Although it is capable of great tumbles, because of the proximity of the pilot and engine to each other, the Yak is a most docile and forgiving beast when man-handled and has never given me a nasty shock. It is a kiddy-car to land.
The design philosophy for the Su-26 was vastly different.
It was built very close to neutral pitch stability. It has immense pitch sensitivity and responsiveness. This enables fantastic corners and very rapid onset of very high g forces.
It is not unusual for a first-timer, especially an S2B driver, to hit 10 or 11g on their very first pull of the elevator – if they have enough airspeed – otherwise the plane usually starts to flick by the time they get to 45 degrees nose up!
The Sukhoi ailerons can be set up in any number of different ways with spade and gap-seal adjustments. They can be made very light or quite heavy, but the ailerons themselves are composite and lightweight – so they do not suffer the Yak’s inertia problem.
A new aileron section was tried on the -31, but proved unpopular. Many -31s are now flying around having been retro-fitted with -26 ailerons.
The feel is just better.
Both aircraft have very effective rudders, but the Sukhoi’s is just a bit more powerful. Combined with the big prop and neutral stability, the -26 and -31 are capable of awesome gyroscopics and this is where the unwary can get caught out.
It is easy to transition from negative snap to knife-edge tumble if the elevator is not kept sufficiently back during snap recovery.
The positioning must be quite precise.
If a downward snap to turns into a gyro with no warning, a lot of height goes by before you get your left hand back to shut the throttle and sort your feet out to stop the tumbling.
Once mastered, the Sukhoi’s auto-freestyle characteristics are a source of endless amusement and countless bloodshot braincells, but in the initial stages of training – say the first 2 years – caution is the watchword, together with experienced supervision.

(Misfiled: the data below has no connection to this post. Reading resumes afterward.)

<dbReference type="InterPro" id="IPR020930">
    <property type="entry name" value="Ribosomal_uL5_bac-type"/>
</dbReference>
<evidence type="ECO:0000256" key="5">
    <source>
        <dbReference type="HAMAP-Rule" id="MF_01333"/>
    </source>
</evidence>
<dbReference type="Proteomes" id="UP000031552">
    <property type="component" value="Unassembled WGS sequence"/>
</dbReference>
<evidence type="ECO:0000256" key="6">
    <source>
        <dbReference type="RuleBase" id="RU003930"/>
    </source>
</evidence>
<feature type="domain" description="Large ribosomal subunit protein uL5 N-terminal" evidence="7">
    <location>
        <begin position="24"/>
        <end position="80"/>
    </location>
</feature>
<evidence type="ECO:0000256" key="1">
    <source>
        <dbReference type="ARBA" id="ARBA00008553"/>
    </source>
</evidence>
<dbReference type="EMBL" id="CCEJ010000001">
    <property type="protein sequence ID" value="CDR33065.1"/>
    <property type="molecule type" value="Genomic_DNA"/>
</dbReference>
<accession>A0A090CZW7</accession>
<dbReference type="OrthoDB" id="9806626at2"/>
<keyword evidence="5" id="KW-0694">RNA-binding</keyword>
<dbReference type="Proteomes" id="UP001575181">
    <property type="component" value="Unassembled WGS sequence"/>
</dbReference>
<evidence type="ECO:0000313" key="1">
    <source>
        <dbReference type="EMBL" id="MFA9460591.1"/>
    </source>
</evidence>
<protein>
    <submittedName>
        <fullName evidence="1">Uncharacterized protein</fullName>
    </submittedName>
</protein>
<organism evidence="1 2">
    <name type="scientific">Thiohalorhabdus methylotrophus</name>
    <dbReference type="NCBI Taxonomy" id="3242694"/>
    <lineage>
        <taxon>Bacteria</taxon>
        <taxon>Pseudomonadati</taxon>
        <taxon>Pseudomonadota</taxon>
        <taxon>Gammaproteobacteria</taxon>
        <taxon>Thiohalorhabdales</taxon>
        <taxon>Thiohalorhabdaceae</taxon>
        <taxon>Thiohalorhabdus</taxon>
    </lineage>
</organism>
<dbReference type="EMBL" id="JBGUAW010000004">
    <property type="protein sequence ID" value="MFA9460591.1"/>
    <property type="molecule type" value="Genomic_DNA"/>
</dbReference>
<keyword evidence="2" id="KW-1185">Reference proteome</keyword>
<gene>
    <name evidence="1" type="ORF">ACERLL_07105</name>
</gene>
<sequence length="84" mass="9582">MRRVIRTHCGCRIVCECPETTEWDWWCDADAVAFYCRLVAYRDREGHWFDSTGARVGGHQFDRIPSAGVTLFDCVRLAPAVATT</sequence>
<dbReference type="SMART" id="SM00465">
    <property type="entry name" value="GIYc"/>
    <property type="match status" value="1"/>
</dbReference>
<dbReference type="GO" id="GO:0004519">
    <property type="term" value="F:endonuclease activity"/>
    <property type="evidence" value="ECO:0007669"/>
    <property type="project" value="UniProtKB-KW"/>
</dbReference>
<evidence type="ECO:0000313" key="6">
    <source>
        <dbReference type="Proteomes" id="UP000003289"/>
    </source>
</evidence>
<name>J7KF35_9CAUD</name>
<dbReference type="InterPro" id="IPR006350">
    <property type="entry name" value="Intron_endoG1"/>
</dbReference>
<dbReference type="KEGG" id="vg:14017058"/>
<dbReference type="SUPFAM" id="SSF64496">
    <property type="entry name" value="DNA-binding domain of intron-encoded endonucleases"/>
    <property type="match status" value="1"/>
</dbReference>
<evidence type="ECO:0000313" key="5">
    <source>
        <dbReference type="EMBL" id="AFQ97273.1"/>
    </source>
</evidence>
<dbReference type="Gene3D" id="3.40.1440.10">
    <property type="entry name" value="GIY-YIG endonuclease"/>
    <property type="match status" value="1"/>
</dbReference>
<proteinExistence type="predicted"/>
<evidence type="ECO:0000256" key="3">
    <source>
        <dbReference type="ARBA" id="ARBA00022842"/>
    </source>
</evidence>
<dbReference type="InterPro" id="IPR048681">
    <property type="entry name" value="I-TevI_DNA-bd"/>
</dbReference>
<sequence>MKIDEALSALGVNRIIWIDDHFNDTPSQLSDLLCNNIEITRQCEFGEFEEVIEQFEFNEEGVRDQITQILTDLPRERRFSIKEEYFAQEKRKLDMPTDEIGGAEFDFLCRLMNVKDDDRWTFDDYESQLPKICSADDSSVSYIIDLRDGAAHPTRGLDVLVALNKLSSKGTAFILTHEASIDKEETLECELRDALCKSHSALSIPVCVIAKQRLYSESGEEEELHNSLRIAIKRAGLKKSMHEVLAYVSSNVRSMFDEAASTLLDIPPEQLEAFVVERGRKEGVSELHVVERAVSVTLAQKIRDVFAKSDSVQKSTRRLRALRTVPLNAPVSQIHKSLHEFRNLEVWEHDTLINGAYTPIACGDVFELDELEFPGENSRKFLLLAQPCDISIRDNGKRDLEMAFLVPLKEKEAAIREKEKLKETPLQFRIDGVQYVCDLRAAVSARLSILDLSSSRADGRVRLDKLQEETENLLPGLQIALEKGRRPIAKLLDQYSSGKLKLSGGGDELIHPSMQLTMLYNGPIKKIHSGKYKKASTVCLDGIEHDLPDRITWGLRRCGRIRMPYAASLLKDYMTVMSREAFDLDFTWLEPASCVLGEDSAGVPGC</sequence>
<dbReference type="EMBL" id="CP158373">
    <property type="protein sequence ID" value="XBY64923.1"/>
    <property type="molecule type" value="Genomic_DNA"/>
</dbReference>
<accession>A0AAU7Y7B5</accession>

You don’t NEED a Sukhoi unless you really want a full-blown Unlimited steed and then you need lots of sound advice.
Anything less as your ambition and you’d do fine with a Yak-55.
The above deals with the main differences between the single seaters.
Two- seaters are always different, and I expect the Yak-54 shares the slight drawbacks shown by the -29.
The problem is mass distribution.
To get in the extra seat, you just have to move the pilot and engine further apart. The distance between the heads of the two pilots in a -29 is really quite large – no reaching forward and banging a wayward student over the cranium as in a Pitts. The result is increased longitudinal inertia. This makes all 2-seaters “sluggish” by comparison when rapid pitch and/or yaw inputs are required. This is also why an S2B is much harder to snap well than a S1S, or even an S2A. The same applies to the Russian aircraft.
In terms of performance, a -29 with one pilot fares almost as well as a -26, but you’ll never find a Russian pilot flying one in the WAC!!
Alan Cassidy UK Team